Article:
Having the marking done to understand the distribution of ‘ganas’ – the letter-units – correctly, as shown in the previous post, now it is time we see how far the above distribution of ‘ganas’ conform to the prosodial requirements pertaining to the ‘kanda’ poem in Telugu language:
- It is now clear that all the letter-units are of ‘four maatraas’ duration – there is no doubt about that.
- In the odd-numbered lines 1 and 3, the letter-units are three and in the even-number lines the letter-units are 5 as required.
- The last letter/consonant of each of the even-number lines should be a long one ‘guruvu’ – it can be seen in the above poem the last letters/consonants of lines 2 and 4 are long ones as marked thereon with indication sign ‘U’.
- No odd-number letter-unit (gaNamu) should be ‘ja’ gaNamu – it can be seen that in the above poem there is no placement of ‘ja’ gaNamu in odd-number letter-units 1, 3, 5, 7, 9, 11, 13 and 15.
- The 6th and 14th letter-units (gaNaas) should necessarily be ‘ja’ gaNamu – it can be seen that in the above example the 6th and 14th are ‘ja’ gaNaas, as required.
- ‘praasa’ requirement is there – yes, this is followed…the letter ‘na’ as the second letter/consonant of each of the four lines.
- There is requirement of ‘yati’ – Yes, this is also followed – the place of ‘yati’ being the first letter of the fourth letter-unit in the 2nd and 4th lines – it can be seen that the letter/consonant ‘జి’(‘ji’ ) placed correctly. The requirement of agreeability of the first letter/consonant of the 2nd and 4th letter with the first letter of 4th letter-unit (gaNamu) of respective lines, which is called ‘yati maitri’ (the agreeability of yati) is followed.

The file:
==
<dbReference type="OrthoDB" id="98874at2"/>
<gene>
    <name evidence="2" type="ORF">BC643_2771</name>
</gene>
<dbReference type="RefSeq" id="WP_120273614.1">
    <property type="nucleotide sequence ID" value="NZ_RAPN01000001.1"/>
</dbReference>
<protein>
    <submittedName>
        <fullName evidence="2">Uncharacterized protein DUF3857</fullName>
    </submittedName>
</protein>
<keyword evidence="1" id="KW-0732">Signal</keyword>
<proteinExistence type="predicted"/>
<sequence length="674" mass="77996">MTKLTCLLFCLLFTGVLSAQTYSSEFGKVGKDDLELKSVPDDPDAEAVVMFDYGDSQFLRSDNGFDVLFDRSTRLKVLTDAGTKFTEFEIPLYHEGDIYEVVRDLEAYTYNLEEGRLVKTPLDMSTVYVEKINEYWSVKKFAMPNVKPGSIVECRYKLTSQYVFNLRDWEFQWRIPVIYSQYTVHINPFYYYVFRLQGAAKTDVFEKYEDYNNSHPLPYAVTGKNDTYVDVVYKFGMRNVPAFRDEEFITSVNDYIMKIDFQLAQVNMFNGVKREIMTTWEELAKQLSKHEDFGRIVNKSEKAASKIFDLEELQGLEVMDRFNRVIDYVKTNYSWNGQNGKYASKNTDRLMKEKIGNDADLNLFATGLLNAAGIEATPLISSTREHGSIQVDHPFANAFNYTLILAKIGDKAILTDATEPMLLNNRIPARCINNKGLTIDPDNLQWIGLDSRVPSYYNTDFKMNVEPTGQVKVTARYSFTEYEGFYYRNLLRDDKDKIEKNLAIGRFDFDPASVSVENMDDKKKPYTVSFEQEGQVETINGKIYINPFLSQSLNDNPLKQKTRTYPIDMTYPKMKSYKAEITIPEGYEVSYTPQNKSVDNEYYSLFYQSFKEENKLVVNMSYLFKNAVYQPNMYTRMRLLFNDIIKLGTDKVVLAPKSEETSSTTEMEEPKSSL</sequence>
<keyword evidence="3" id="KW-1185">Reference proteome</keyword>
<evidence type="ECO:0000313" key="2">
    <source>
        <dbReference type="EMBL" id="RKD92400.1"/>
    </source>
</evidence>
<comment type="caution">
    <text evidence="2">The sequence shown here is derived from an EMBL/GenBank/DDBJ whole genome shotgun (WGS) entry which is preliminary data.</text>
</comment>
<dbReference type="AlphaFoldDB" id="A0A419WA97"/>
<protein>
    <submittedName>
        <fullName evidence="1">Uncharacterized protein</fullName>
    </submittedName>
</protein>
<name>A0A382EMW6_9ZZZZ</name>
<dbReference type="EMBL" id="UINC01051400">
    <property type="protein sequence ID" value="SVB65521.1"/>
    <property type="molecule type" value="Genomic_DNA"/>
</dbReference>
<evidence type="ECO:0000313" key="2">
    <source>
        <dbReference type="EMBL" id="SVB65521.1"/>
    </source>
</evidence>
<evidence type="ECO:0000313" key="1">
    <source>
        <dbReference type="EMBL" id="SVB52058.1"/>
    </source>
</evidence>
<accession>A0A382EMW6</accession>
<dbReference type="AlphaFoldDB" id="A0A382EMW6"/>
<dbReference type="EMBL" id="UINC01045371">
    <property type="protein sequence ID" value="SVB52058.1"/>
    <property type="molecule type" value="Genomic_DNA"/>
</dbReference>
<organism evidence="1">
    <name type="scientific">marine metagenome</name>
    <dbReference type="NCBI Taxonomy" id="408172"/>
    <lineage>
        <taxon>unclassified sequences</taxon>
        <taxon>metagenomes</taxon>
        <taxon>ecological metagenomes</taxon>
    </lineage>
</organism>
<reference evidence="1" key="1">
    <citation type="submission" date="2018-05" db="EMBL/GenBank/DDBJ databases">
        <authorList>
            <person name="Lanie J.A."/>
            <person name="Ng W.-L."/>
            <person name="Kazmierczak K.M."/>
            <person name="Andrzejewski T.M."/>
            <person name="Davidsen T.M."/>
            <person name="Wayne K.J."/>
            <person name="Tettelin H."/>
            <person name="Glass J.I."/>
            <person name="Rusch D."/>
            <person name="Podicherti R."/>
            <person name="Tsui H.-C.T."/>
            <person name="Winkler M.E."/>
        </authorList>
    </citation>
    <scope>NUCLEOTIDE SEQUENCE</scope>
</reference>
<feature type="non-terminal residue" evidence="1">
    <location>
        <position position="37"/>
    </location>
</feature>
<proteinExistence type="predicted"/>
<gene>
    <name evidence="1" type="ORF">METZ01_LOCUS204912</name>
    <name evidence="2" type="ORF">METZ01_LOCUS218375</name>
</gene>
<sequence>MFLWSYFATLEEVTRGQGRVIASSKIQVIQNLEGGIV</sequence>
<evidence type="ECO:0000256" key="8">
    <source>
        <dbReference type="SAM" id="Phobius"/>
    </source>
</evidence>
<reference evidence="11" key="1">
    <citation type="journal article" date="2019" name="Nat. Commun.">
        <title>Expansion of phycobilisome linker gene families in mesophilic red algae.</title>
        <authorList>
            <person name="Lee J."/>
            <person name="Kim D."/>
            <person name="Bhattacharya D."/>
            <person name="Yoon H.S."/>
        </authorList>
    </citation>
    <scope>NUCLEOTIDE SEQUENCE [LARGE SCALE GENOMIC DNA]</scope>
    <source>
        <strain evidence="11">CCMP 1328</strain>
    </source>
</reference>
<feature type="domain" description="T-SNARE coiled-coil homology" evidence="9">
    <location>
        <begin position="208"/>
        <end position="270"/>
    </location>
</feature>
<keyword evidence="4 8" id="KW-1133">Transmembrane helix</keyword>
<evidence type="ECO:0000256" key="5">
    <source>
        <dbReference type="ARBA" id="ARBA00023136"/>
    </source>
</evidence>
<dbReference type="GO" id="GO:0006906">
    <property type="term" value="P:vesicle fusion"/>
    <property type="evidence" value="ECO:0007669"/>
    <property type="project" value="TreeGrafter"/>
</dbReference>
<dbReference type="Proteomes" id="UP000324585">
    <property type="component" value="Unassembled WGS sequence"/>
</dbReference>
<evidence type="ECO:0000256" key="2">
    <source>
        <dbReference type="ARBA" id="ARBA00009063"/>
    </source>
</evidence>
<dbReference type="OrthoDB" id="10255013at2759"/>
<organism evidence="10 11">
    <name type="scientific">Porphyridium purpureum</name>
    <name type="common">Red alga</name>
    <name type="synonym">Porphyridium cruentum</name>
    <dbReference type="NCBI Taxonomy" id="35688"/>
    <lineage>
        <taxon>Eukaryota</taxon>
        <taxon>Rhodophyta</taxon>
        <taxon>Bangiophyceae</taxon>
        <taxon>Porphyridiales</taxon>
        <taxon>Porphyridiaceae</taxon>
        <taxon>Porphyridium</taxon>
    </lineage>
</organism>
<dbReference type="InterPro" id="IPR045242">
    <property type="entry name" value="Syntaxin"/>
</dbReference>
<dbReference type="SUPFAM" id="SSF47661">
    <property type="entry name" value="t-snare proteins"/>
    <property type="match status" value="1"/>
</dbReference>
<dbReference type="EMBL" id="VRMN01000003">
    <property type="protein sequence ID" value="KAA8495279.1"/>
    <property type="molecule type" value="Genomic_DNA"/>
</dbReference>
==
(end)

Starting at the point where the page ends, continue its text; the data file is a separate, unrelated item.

All this examined and observed scrupulously, it can now be surely said that the said poem is a ‘kanda’ poem in all respects and there remained no doubt to say anything otherwise.
To the beginner and an enthusiast, initially it may appear that with these many restrictions writing a poem in ‘kanda’ is a truly difficult task. It is really a difficult task, but it is also a reasonably easy task as there are any numbers of poets in Telugu language who mastered the art of telling a good and memorable ‘kanda’ poem, down the centuries of years starting from 10th century AD.
So, the above ‘kanda’ poem, regarded as the first one which appeared in writing, when observed closely keeping in view all the metrical requirements listed above, has all the requirements, including the ‘praasa’ (letter ‘na’ ‘న’) and ‘yati’ (letter ‘ja’ ‘జి’) followed correctly.
There is also a poem in this same inscription (the 3rd poem of the three kanda poems that appeared) in which only the pre-requisite of praasa was followed and yati not followed. The poem reads as under:
okkokka guNaMbu kalgudu
rokkaNNaMgaa kokka lakka lea vevvarikiM
lekkiMpa nokka lakkaku
mikkili guNapakshapaati guNamani guNamul.
ఒక్కొక్క గుణంబు కల్గుదు
రొక్కణ్ణంగా కొక్క లక్క లే వెవ్వరికిం
లెక్కింప నొక్క లక్కకు
మిక్కిలి గుణపక్షపాతి గుణమని గుణముల్.
The meaning of the above poem when rendered into English would read as under:
Anyone will have one great characteristic
No one will have a lac great characteristics
When counted there are more than one lac
Bent, he is, upon attaining great characteristics.
This gives an impression that ‘kanda’ poem in Telugu language, before attaining the present form of strictly following the pre-requisites of ‘praasa’ and ‘yati’, used to be told without these two requirements so rigidly fulfilled.
The above thought takes us to an interesting new route which is connected with the customarily sung children’s songs in Telugu oral literature.